The stream in the Asian cuisine desert

Living in Bowling Green, a small college town in Ohio, it is a struggle getting high quality Asian food. Even though there are a few Chinese food options around such as Panda Express, they are still far from tasting authentic. Knowing that there is a small Japanese restaurant in a strip mall off E. Wooster Street, I decided to give it a try during lunch hours.

Uraku Japanese Restaurant, which is owned by a Korean, provides a variety of Asian cuisines including Korean, Thai and of course, Japanese.

Walking into the entrance is a poorly-decorated antechamber that gives me a feeling that the business has been closed for some time. It then leads us to another door and finally the actual restaurant.

We are the only group of customers when we visit the restaurant at around 1pm on Wednesday.

It is not very big in size but every piece of furniture and decoration item are pretty much wooden or paper. There are also plenty of Japanese style artwork and curtains on the wall and the ceiling. It is funny that they hang lanterns with English words like “Sushi” and “Sake” on them while the restaurant ironically does not serve any alcohol. So do not expect to get any sake, shochu or any other traditional Asian alcohol beverages.

The service is great. The waitress is very helpful and knowledgable when we have trouble reading the menu especially those names that consist of English spelling of Japanese words. She does a great job in explaining every question about the dishes. So if you usually find ordering in an Asian restaurant difficult, do not worry. You will not panic here.

We ordered a tempura udon noodle soup($13.95). The texture of the udon is great, not too soft or hard but just right. Unlike the kind of udon that you can get from Walmart in $10, the cream colored noodle tastes like Inaniwa udon, one of the most well-known traditional hand-stretched Japanese udon noodles. It is chewier but slightly thinner than regular udon.

The tempura comprises of deep fried shrimps, mushrooms and cucumbers. What I dislike about it is that the tempura is directly put into the hot noodle soup. By the time it is carried to our table, they were no longer crispy as they were supposed to be. Also, the dish is quite small in size. The staff explains that the food featured on the lunch set menu are relatively smaller but cheaper than those served during dinner hours.

We also order a chicken hotstone bibimbob($12.95), which is basically a hotstone bowl of warm rice topped with egg, bean sprout, daikon, carrots and so on. I do not recommend choosing chicken because it is nothing more than boiled chicken breast without any seasoning or processing, which makes me feel that it is being overpriced. As a raw fish lover, fresh tuna or salmon bibimbob could have been better choices. But overall it is quite nice because the rice goes well with the ingredients and sauces.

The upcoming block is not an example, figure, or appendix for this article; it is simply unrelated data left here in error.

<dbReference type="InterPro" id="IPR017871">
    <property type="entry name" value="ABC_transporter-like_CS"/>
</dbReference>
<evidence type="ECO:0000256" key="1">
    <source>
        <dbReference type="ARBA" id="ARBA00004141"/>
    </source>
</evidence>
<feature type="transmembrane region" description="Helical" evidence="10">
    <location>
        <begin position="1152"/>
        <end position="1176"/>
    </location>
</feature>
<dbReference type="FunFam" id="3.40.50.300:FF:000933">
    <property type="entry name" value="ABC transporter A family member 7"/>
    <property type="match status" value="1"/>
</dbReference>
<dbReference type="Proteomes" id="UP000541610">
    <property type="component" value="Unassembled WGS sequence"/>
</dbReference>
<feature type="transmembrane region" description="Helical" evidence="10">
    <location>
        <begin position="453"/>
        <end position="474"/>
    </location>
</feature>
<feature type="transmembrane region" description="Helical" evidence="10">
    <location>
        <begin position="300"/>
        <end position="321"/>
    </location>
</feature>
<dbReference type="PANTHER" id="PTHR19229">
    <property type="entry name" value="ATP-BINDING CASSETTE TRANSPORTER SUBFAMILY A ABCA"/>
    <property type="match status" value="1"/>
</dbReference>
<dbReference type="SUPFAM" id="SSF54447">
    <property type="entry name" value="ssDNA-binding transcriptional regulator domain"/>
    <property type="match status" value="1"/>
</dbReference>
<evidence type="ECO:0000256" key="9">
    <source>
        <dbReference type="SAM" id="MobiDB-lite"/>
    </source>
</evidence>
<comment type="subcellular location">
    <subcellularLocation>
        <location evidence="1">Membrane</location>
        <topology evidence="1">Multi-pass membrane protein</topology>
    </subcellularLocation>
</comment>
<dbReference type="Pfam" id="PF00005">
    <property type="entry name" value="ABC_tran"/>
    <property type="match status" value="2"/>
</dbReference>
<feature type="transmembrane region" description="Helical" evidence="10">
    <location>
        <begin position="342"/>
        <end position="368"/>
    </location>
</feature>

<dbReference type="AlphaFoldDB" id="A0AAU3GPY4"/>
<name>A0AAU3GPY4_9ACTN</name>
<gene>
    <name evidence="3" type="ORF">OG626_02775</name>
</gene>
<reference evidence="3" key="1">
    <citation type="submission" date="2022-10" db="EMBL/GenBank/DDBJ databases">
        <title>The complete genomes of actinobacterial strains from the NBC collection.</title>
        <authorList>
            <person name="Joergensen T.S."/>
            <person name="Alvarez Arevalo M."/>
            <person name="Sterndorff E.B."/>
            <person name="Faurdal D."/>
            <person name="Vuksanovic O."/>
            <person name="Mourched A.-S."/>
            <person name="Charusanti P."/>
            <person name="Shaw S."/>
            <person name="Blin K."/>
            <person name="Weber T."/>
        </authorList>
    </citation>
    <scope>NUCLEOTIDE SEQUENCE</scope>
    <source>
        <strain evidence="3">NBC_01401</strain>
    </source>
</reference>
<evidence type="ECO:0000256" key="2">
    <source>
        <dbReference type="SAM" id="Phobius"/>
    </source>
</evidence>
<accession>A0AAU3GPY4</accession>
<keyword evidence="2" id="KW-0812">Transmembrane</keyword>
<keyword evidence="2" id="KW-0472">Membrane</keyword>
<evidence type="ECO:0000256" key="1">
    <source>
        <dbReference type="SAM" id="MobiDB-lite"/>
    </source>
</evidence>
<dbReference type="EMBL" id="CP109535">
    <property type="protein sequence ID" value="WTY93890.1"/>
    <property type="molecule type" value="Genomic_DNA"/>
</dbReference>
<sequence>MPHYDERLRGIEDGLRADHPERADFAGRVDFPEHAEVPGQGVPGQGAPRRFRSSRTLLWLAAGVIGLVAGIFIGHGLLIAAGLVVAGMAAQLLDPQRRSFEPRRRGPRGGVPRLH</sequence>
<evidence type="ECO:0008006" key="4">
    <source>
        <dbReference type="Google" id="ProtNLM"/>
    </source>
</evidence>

The chicken hotstone bibimbob comes with large portions of vegetables but the presentation leaves a lot to be desired.

What is fun about having hotstone bibimbobs is that you get to choose your own sauce combination. You can do your own mix and match like Korean spicy sauce together with teriyaki sauce, or you can get double Korean spicy sauce. Some options are quite weird for me though. I would not recommend coconut sauce because this is not the kind of creamy and sweet taste of coconut milk that I was expecting. It is instead something chili, sweet and sour in Thai style. The bizarre thing is that they also offer a sauce called sweet chili sauce, which tastes just the same as the coconut sauce to me. A nice combo would be Korean spicy with the spicy mayo sauce. The latter is a homemade creamy chili hot sauce.

Interestingly, you probably can only have this experience in the U.S.A. because most traditional and authentic Korean food places would not allow that. Instead, sauces are usually carefully designed and prepared by chefs.

All in all, the food is a little overpriced and Americanized. Though, the quality in general is still above average. If I was to have a top 3 of the best Asian restaurants I have tried in Bowling Green, Uraku Japanese Restaurant would still come fairly close to the top for me. A diner worth the price if it is Asian cuisine you are longing for.

Uraku Japanese Restaurant
Address: 1616 E Wooster St ,Ste 6, Bowling Green, OH 43402
Telephone: (419) 352-7070
Opening hours:
Monday to Thursday: 11:30 am – 2:00 pm; 5:00 pm – 8:00 pm
Friday: 11:30 am – 2:00 pm; 5:00 pm – 9:00 pm
Saturday: 5:00 pm – 9:00 pm
Sunday: Closed


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